Hosting Boise St., Clemson and Minnesota over the weekend at the Murr Center, the No. 29-ranked Crimson played “1.5” matches each yesterday and Saturday, dividing the contest against Boise St. between the two days.
The Gophers (4-0), ascending to No. 11 in the Intercollegiate Tennis Association team rankings last week, held off a late Harvard charge Saturday evening to win 4-3. After sweeping the doubles point, Minnesota defeated the Crimson at the top two singles positions. Harvard’s Jonathan Chu and David Lingman each lost in straight sets, and the Crimson found itself in a 3-0 hole.
Junior Cliff Nguyen put Harvard on the board, defeating Avery Ticer 6-4, 6-3 at the No. 5 position. Classmate George Turner then eked out a 7-5, 7-6 (2) victory, pulling the Crimson to within 3-2.
Minnesota’s Clay Estes ended the upset dream, however, beating junior Chris Chiou in three sets, 6-3, 3-6, 6-3 to seal the win.
“The third set was all about momentum shifts,” Chiou said. “My service percentage really dropped after taking a lead. My serve is a big part of my game, and once that went, it seemed as if everything else seemed to go with it.”
Yesterday afternoon, Harvard pulled out a four-hour marathon against No. 33 Clemson despite an injury to Chu.
“The injury that kept me out was a strain in my right tibialis muscle, lingering from the injury sustained in the weight room back in December,” Chu said. “Coaches and trainers want me to be healthy and ready for the national team indoors.”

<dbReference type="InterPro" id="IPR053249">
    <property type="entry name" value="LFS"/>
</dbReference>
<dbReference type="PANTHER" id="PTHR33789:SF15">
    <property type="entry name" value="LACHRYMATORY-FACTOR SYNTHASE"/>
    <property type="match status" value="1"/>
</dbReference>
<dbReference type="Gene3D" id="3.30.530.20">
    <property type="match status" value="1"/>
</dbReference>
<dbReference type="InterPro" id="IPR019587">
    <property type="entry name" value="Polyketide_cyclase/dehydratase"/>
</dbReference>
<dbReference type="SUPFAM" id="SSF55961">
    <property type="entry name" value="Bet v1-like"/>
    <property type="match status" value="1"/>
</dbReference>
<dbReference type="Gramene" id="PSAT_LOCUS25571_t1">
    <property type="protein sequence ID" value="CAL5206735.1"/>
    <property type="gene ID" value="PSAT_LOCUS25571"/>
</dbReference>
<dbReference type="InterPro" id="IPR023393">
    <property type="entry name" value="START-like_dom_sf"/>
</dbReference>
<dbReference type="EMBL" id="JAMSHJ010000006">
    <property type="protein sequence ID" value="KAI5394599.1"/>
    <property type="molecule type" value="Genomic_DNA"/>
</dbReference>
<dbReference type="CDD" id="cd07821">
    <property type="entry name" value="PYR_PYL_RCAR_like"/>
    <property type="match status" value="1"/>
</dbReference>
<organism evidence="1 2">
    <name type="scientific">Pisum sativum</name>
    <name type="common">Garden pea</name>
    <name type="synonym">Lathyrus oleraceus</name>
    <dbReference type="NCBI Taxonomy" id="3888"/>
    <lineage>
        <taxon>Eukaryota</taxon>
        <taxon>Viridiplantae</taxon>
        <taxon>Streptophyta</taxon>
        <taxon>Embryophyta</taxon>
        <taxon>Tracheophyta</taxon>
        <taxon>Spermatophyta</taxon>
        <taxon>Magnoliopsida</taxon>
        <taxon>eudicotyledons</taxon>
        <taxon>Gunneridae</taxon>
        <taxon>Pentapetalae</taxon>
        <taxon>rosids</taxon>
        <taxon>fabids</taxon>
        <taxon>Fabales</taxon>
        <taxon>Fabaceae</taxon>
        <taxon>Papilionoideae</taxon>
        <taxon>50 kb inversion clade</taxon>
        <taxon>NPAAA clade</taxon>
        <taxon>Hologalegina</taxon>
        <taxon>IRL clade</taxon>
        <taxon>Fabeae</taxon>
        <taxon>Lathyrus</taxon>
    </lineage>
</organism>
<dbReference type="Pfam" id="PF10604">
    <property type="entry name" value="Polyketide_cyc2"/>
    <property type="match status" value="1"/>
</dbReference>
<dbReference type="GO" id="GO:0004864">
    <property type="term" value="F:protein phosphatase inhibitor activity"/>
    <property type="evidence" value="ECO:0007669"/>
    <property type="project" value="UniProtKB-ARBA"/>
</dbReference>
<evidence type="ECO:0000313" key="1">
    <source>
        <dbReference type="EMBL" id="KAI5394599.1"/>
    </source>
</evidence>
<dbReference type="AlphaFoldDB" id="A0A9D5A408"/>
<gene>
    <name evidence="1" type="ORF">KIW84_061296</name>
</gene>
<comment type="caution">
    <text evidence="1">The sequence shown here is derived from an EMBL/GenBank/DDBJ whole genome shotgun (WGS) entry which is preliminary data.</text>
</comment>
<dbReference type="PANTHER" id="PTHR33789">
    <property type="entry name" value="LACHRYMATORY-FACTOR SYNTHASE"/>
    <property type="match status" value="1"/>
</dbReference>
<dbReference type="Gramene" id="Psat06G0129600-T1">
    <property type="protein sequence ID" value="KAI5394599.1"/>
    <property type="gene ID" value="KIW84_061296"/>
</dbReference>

The Crimson, facing a Tigers squad that had not lost a doubles match, let alone the doubles point, in dual-match play all season, turned that streak on its head. Led by a narrow 9-8 (5) victory by Lingman and junior Mark Riddell at the No. 1 spot, Harvard swept Clemson in doubles competition.
Clemson won at the Nos. 1, 2 and 5 singles positions, but the Crimson responded by winning at Nos. 4 and 6, setting up a deciding match at No. 3 between Riddell and Jarmaine Jenkins. Riddell had dropped the first set but stormed back to tie the match when all eyes turned to Court 3. With ease, Riddell dispatched Jenkins 6-1 in the third set.
Earlier Saturday the Crimson tookcare of Boise St., clinching the match with a 4-2 edge in the singles competition (thereby making yesterday’s doubles portion a moot point).
Chiou got an easy win when his opponent retired in the first set, but sophomore Chu and Turner both lost in straight sets.
Nguyen beat Boise St.’s Matias Silva 7-6 (3), 6-4 to tie the match at 2-2. After a victory at No. 4, it was up to Lingman to clinch the match versus Boise St.’s Guillaime Bouvier.
The senior co-captain suffered the disadvantage of playing with a cast on his left hand due to a broken thumb, and subsequently lost the first set 7-5. But Lingman broke Bouvier at 5-5 to win the second set 7-5, and coasted to a 6-2 third set.
Players may have been worried about rustiness due to the lenghty mandated “dead period,” but the Murr Center crowd livened things up.
“In the two and some years that I have been here, I have never experienced a better atmosphere for playing Harvard tennis as I did for that match,” Chiou said of the tilt against Minnesota. “I’ve never had so much fun losing before.”
—Staff Writer Rahul Rohatgi can be reached at firstname.lastname@example.org